10 Ways to Get Kicked Off a Flight 


Common restrictions you should follow so you won’t annoy the airline crew
By Christine Delsol, Frommer’s, February 12, 2013


We’re all aware of the very reasonable Federal Aviation Administration no-no’s that prohibit weapons, smoking and “interference” with airline personnel. But the airlines have their own rules, too. Some are less than obvious or a bit vague, and all are open to interpretation by and enforceable at the discretion of the crew. Let’s count the many things that might get you banned from boarding or booted from a flight before takeoff:


Removing your shoes may sound like a good idea, but it could get you booted from the plane. — Ghislain & Marie David de Lossy/Getty Images

1. Smelling like a locker room
 Buying a ticket contractually obligates you to refrain from boarding in “a malodorous condition.” If you run out of time for a shower before your flight, at least take a sponge bath, just to be safe.


2. Bringing your germs onboard
If you appear seriously ill — especially with a condition that seems contagious — and can’t produce a doctor’s written permission to travel, you may not be allowed to fly.


3. Dressing inappropriately
Revealing clothing — including baggy pants hanging south of the undershorts — and T-shirts broadcasting lewd sayings or inflammatory political slogans have gotten passengers ousted.


4. Swearing like a longshoreman
Numerous conflicts during boarding that could have been resolved quickly ended instead with passengers being escorted off the plane when the fray escalated into a volley of foul epithets.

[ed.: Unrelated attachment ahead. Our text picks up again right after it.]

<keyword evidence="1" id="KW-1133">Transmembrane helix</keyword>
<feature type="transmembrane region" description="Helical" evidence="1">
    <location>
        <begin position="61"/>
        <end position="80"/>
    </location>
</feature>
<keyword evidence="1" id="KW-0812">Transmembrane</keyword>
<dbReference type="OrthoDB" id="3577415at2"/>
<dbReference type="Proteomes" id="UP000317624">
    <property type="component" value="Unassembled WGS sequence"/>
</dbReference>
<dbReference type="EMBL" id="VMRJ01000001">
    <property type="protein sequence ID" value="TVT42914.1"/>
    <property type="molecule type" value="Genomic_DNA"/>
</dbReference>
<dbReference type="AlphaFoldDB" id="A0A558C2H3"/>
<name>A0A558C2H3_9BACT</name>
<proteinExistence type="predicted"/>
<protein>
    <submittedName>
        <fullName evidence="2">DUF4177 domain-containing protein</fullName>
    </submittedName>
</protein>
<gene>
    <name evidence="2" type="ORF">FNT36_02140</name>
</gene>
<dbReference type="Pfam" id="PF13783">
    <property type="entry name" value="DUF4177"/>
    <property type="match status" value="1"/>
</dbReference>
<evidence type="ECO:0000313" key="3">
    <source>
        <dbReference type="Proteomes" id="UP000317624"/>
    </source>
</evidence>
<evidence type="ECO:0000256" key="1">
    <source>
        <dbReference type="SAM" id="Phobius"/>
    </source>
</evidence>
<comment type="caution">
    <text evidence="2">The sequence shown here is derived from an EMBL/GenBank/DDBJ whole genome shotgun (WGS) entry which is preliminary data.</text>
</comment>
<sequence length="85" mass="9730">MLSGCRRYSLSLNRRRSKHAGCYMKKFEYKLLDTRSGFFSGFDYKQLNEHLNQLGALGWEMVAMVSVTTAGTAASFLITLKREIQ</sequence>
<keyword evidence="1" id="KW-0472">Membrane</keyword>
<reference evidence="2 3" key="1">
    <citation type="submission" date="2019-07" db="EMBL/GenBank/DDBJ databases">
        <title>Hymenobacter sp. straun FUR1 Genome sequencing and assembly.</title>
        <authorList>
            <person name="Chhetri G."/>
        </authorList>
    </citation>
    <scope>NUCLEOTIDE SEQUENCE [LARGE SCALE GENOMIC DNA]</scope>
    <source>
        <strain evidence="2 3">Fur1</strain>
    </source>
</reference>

5. Showing up over-lubricated
A wee dram might relieve travel stress, but just appearing to be intoxicated is grounds for ejection. Even if you’re well below the legal limit, be sure your conduct is unassailable when you have alcohol on your breath.


6. Public displays of affection
Thanks to crowded flights with cramped seats, very little goes unnoticed by your fellow passengers on an airplane. So you’re better off saving any overtly enthusiastic displays of affection for your hotel room.


7. Raising a ruckus
Your grandson’s tantrum might not be your fault, but if you can’t settle him down while waiting for takeoff, it’s the airline’s prerogative to take you off the plane. And if you yourself are a noisemaker — or worse, your behavior crosses the line from mildly assertive to rather aggressive — you’re gone.


8. Taking off your shoes
Well, OK, you can be shoeless on the plane — though stinky feet might illicit complaints from those around you. But you need to keep your socks on. Barefoot passengers are technically verboten under most major U.S. airlines’ regulations.


9. Holding up takeoff
Preflight announcements cover some of the misdeeds that can end your trip before it begins: refusing to turn off electronic toys, blocking emergency exits or not fastening seat belts.


10. Wild card behaviors
News reports of passengers who have been ousted include some head-scratchers, including two men who allegedly pressed their noses against a female stranger’s neck to sniff her perfume. The upshot? Airlines have the final say on who gets kicked off, whether it’s because of “the risk of harm or damage” or the “risk of offense or annoyance